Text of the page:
A little bit of lighting in the right place can make all the difference to how your livestream looks. Make use of all the available light in your church building (including natural light). It’s important to make sure your subjects face is clearly visible and well lit. Avoid lighting from below as this can make people look scary! Try to avoid using harsh lighting or spotlights as well. A simple lighting design might be:

  • A primary light focused on your subject.
  • A secondary fill light to provide context for your subject.
  • A back light which illuminates the back of your subject and background.



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Creating simple on-screen graphics and holding slides

On-screen graphics can enhance your live stream and help convey the information you want your congregation to hear. Many types of streaming software allow you to place graphics over your video feed. They can be used to add a logo or watermark, show readings and liturgy or direct your audience to your church website.

Make sure these on-screen graphics are correctly proportioned so that a logo doesn’t obscure an important part of your image or hide your subjects face or body. Logos are best used small and sparingly in the top right or left corner of your frame.

Creating graphics

There are lots of free tools you can use to produce your own graphics including PowerPoint and Apple Keynote. Alternatively you can use free online tools like Try to use the same image resolution as your camera. In most cases this is likely to be 1080p, in which case your image should be sized 1920x1080 pixels. This will ensure your graphics look sharp against your background. Whichever tool you choose, don't forget to export/download your graphics with a transparent background. An easy way to do this is to use a PNG file format. Simply import these images into your streaming software to embed them into your stream.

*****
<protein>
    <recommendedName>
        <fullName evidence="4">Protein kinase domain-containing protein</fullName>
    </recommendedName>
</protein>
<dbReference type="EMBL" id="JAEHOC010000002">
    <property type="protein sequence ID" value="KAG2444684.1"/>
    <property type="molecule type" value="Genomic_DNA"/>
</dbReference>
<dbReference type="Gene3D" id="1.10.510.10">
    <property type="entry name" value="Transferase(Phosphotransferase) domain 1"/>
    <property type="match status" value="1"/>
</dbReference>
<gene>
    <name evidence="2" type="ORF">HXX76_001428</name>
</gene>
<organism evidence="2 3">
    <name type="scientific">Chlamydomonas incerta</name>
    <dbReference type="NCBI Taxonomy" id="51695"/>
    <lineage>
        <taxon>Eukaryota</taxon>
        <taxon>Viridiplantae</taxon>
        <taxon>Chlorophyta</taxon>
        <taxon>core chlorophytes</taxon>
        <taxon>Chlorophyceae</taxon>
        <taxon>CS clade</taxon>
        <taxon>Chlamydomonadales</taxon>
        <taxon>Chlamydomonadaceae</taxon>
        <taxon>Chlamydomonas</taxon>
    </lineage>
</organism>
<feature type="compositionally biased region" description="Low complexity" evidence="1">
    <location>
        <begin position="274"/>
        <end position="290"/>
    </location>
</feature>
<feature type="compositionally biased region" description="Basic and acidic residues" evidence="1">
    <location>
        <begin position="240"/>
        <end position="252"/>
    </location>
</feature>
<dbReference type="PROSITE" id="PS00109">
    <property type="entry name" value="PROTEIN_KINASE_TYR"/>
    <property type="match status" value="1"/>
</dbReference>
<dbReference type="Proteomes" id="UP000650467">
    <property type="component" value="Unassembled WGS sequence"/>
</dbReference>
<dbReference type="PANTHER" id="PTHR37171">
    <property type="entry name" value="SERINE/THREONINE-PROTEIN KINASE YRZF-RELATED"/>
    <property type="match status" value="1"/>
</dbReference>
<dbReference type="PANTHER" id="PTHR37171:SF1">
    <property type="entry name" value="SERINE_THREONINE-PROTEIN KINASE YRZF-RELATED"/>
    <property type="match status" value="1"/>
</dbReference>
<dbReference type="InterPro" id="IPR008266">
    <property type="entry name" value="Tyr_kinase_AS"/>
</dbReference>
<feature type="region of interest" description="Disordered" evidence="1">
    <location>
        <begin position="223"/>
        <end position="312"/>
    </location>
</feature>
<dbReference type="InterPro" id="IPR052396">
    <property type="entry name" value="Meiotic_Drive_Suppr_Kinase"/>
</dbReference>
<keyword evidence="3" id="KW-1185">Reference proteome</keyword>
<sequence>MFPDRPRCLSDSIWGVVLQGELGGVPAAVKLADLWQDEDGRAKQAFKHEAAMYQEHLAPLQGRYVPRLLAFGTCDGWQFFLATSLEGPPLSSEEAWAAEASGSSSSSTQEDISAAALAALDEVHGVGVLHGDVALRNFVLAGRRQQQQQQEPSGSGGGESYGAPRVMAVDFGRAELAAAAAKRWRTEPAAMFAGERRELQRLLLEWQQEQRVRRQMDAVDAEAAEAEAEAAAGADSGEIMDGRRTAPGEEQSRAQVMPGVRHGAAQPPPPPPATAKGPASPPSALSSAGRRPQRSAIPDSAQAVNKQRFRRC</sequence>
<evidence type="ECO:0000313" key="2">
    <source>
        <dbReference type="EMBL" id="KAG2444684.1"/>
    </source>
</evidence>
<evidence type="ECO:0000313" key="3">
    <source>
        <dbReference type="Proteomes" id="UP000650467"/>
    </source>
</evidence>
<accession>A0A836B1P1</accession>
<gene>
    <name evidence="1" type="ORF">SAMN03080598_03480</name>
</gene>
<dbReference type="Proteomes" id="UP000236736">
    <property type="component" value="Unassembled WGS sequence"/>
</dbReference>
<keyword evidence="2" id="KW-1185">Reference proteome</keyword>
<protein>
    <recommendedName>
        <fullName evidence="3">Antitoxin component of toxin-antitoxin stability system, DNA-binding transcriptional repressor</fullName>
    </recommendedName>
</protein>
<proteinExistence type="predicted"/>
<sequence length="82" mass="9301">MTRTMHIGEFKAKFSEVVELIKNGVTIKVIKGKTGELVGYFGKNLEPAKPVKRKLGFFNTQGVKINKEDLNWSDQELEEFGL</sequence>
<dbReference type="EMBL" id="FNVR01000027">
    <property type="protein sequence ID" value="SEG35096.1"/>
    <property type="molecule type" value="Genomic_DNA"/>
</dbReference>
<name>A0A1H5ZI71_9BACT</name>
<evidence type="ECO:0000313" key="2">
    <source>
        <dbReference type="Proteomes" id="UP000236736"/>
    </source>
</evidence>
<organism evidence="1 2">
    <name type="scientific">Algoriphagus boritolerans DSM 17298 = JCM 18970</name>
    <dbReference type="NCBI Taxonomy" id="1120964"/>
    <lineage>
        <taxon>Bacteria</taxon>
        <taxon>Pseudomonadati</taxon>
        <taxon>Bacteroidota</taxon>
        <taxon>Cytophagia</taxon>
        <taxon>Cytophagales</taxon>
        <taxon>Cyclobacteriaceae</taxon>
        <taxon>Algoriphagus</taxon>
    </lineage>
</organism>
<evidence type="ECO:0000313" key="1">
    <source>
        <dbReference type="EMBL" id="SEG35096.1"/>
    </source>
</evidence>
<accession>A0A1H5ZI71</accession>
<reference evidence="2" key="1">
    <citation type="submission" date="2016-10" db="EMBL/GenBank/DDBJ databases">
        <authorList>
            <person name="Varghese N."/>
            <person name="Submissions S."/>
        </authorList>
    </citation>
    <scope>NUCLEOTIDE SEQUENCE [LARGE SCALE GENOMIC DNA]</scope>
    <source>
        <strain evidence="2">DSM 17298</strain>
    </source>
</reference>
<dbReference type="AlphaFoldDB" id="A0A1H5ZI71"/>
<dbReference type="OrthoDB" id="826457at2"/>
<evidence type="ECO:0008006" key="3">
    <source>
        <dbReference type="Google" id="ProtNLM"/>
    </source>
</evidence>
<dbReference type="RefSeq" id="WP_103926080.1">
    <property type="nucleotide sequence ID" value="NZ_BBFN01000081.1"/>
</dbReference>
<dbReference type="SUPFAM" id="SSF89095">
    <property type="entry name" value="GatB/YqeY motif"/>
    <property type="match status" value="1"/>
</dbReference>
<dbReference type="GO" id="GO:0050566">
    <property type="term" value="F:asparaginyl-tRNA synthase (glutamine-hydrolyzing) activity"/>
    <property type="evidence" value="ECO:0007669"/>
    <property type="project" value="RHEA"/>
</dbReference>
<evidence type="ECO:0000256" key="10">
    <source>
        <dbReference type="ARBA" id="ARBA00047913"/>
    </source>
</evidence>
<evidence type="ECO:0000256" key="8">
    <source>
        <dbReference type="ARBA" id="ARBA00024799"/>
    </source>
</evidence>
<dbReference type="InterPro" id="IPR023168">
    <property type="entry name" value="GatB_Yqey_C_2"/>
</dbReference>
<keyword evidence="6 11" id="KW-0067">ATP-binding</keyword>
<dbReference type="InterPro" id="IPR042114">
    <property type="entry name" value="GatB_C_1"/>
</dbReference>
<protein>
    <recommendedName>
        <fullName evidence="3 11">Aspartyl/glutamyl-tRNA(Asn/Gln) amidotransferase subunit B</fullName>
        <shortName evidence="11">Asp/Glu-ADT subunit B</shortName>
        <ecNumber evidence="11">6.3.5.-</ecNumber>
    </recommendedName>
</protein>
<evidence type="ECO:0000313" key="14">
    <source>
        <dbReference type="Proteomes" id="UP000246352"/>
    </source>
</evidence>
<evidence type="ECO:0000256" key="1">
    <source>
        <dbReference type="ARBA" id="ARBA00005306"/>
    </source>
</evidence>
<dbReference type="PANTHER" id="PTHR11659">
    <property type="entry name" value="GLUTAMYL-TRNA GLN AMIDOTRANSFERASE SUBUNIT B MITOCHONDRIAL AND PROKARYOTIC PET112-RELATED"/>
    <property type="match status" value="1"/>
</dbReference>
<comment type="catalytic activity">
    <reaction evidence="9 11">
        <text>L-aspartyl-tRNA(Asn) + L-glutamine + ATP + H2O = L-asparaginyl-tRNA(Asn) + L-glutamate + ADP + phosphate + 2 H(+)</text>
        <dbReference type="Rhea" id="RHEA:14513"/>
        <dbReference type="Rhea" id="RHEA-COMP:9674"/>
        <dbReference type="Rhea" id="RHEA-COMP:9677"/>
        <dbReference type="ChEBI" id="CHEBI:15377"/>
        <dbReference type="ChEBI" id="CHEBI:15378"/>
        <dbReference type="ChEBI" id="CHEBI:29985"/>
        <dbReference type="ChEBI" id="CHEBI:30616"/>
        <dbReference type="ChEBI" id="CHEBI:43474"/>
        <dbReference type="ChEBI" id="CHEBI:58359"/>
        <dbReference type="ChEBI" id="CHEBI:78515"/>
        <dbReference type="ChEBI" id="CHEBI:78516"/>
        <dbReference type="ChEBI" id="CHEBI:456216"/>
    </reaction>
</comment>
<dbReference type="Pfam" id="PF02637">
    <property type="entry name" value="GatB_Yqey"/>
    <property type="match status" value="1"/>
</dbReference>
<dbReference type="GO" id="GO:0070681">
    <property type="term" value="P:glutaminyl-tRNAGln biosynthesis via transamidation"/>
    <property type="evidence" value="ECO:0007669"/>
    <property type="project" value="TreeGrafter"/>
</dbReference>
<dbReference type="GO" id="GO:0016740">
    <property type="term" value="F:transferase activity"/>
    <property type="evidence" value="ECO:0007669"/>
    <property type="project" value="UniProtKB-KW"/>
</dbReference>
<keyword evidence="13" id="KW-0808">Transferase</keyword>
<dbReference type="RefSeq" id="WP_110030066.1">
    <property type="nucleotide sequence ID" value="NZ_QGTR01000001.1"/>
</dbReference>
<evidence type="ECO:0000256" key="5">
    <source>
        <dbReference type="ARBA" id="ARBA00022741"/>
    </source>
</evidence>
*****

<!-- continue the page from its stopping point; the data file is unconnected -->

Including song words

There are two straightforward ways of including song words on your live streamed service. The first method involves placing a simple projection of your song words into the corner of your stream. This is called Picture-in-Picture and can even be achieved using MS Powerpoint and the Open Broadcaster Software (OBS) which is free to download. The second method uses a piece of streaming hardware which blends different video feeds together using Keying. This method can be used to overlay the song words directly over your stream without a background. Whichever system you choose, don't forget to take into account CCLI licensing and permissions.

What internet speeds do I need to livestream?

To stream at 720p resolution will typically require a consistent upload speed of around 6 Mbps (Megabits per Second). To stream at 1080p (Full HD) you should aim for a consistent upload speed of between 7-11 Mbps. These numbers can vary deepening on the streaming platform and the quality of your stream in frames-per-second so it’s always worth doing an extended test at a peak time (when your network will be busy) to make sure it will work.

If you are finding the picture you are streaming is jerky or keeps freezing, it is worth trying to lower the resolution in the settings on the streaming platform you are using.


Test your livestream

Once your equipment is set up it is well worth doing a test livestream to check everything is working OK.

St Andrew’s Church, Ashburton:

We recently did a livestream test on our Facebook page to check how well our iPad plug-in microphone was picking up sound in the church. We told people it was a test and asked them to comment on the sound quality. We had more views and comments than we would get normally! People seemed enjoy giving feedback.